Harvard Business Review's "7 Rules for Managing Creative People" - A Rebuttal
The problem with generalizations is, even if they're true at all (which they're often not), they're only true in the broadest sense. Writers may not like pressure, but maybe your copywriter does. Maybe he thrives off it. Graphic designers may not like routine, but maybe the one that works for you does. When possible, I would strongly advise making your management decisions with "creatives" based off your personal knowledge of them, and not whatever generalities you think should be applied.
Example: I'm a writer who likes pressure. I write well when constrained by deadlines and sometimes struggle to write if I have too much time to work. I also like structure. I come to work the same time every day, taking the same route and sitting in the same train seat if I can. I drink the same coffee every morning, eat the same breakfast, and read the same news sites. I like routine, I like order, I like pressure, and I would absolutely be defined as a "creative" professional. If someone were attempt to manage me with the rules set out in the Harvard blog, could I adapt and deal with them? Sure. But would the manager be wasting both our time with guidelines and concessions that I don't need or want? Could my potential be hamstrung with rules that, instead of encouraging my strengths, emphasizes my weaknesses instead?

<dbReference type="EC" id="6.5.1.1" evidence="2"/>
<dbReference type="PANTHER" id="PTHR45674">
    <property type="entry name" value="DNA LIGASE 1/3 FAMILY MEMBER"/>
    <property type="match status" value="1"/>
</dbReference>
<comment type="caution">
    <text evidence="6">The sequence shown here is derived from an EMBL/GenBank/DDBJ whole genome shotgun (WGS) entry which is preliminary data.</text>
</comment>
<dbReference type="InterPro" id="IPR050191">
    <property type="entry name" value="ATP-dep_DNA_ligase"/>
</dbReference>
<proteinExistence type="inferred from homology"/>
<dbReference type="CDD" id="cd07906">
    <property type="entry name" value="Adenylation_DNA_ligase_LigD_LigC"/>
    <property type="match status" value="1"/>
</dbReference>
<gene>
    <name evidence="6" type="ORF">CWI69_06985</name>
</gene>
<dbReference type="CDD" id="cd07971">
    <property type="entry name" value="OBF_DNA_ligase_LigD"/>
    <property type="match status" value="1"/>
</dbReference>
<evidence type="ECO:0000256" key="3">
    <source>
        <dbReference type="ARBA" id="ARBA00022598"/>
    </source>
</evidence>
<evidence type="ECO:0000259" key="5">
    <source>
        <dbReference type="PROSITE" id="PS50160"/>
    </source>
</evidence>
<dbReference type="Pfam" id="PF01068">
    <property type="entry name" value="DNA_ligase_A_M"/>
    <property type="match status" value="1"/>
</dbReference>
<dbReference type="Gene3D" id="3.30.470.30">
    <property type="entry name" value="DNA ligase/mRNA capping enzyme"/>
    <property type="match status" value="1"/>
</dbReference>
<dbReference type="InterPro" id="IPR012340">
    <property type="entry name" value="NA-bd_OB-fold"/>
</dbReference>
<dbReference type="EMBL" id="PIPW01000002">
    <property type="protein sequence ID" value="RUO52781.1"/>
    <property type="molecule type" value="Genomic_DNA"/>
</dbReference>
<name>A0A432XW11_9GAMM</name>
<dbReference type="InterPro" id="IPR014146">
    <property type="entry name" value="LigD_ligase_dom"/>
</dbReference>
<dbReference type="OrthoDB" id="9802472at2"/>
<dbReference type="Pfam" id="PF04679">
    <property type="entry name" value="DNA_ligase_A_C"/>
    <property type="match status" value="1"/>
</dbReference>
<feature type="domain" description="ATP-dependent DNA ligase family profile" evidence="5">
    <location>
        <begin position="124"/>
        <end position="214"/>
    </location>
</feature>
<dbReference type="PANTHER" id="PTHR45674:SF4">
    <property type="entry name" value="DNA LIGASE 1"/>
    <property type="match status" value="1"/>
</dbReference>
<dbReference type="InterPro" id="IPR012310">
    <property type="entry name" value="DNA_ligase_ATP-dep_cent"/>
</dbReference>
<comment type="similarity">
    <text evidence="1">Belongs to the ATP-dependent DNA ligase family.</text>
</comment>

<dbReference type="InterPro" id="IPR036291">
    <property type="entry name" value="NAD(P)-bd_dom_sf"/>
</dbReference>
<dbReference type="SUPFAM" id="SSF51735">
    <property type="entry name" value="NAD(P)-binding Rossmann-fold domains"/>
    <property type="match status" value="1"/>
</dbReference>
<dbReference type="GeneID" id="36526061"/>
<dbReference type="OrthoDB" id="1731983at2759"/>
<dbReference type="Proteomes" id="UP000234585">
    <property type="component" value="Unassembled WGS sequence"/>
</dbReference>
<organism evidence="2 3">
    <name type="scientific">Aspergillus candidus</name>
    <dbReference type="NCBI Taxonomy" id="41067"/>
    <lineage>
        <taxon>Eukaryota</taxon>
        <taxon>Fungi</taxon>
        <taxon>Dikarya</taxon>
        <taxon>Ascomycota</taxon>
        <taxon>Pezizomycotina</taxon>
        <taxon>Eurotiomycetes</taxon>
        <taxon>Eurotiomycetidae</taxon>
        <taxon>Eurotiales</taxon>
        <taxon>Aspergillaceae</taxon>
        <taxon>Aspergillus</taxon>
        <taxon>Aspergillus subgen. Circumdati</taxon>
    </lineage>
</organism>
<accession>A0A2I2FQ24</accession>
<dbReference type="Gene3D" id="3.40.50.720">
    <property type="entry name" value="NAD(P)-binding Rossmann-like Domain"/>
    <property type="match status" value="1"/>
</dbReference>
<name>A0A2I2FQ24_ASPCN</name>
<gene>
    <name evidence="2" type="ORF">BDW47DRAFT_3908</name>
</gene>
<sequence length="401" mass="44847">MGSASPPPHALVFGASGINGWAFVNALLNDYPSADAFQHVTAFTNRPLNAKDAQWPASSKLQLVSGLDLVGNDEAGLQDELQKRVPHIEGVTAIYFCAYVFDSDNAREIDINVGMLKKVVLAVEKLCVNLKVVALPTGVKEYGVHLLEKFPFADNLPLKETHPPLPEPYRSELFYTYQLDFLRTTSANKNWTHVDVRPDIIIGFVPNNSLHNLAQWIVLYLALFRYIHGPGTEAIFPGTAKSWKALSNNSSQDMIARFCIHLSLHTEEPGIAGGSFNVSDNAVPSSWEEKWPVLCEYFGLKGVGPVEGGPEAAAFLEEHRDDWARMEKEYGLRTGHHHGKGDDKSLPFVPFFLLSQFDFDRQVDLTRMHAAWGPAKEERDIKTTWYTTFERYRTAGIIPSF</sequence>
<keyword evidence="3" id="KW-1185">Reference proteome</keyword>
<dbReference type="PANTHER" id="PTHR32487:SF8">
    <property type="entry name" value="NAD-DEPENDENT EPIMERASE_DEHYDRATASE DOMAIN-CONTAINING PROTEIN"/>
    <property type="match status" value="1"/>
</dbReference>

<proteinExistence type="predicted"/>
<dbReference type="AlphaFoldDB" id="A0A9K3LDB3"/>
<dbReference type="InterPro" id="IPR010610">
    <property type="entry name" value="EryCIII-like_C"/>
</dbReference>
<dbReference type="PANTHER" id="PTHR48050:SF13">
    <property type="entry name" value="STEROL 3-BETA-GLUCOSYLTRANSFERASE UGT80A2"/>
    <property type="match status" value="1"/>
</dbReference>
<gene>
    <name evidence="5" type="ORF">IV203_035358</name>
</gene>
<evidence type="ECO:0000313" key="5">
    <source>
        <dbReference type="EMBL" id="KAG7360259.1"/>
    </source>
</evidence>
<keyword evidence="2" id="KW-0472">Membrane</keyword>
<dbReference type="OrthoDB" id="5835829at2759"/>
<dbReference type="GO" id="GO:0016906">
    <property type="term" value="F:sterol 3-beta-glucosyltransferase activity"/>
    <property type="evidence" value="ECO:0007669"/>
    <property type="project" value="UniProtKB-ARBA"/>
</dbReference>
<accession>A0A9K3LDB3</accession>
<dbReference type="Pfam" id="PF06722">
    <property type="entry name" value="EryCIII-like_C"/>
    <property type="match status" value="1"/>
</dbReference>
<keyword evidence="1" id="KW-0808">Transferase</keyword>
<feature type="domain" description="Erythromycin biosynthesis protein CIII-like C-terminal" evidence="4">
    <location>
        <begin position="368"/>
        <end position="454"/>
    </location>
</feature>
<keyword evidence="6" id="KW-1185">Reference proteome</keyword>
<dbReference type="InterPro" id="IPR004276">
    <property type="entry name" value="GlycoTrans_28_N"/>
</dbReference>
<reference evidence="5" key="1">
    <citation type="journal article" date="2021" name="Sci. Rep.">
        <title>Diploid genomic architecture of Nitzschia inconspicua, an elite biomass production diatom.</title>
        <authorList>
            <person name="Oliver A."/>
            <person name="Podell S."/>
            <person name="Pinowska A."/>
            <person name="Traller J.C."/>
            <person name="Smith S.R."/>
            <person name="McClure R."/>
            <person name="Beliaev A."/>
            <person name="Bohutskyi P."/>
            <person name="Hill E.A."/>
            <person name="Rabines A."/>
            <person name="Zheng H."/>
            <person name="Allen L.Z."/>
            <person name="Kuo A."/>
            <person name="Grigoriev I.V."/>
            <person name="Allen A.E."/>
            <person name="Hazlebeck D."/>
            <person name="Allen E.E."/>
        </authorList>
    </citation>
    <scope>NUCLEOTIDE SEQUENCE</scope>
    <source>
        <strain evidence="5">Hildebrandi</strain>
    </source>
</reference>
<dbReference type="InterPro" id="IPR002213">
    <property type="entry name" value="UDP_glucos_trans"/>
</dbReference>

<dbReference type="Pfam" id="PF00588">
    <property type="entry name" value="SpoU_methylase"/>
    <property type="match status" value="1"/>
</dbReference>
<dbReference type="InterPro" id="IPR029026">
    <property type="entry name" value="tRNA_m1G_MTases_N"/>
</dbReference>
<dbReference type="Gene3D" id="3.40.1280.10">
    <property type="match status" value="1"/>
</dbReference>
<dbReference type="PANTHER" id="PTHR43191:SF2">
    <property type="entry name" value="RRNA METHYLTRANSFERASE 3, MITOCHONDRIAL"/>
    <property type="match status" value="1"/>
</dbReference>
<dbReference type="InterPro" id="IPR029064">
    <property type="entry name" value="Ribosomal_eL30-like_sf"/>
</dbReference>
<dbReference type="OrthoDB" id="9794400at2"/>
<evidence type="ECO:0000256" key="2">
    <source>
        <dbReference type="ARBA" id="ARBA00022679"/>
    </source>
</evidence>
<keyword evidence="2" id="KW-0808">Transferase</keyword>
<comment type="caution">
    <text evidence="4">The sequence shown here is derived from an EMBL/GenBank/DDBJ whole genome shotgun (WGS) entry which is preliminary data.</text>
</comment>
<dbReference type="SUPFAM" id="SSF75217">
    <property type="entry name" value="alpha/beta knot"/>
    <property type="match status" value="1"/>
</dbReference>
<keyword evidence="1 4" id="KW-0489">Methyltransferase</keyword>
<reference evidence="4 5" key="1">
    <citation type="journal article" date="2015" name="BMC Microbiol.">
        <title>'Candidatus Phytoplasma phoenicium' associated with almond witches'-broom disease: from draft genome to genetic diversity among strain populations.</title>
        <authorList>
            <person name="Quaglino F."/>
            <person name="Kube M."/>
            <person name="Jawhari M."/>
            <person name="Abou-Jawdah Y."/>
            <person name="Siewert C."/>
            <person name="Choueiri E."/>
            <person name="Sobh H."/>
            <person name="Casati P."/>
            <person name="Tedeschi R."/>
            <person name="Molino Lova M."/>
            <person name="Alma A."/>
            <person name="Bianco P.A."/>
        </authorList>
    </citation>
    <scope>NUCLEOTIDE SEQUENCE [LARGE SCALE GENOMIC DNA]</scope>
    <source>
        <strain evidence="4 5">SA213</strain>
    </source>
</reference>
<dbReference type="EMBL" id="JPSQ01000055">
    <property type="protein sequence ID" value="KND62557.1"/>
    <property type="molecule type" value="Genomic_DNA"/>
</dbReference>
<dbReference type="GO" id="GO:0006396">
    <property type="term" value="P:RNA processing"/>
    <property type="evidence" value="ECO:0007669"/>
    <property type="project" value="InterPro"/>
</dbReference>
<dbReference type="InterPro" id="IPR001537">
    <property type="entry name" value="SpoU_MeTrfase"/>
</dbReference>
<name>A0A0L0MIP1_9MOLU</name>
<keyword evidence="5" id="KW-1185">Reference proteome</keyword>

Definitely questions worth considering, and also ones you will not be able to answer unless you take the time to know your employees well, creative or otherwise.
3. Creative people like money just fine
Point #5 on the Harvard blog, "Pay [creatives] poorly/Don't overpay them," is terrible and insulting and wrong on so many levels, but unfortunately (present employer aside), it's an attitude I've found to be incredibly common toward the "traditionally creative" professions. My answer to this stance is a simple one, and it goes like this: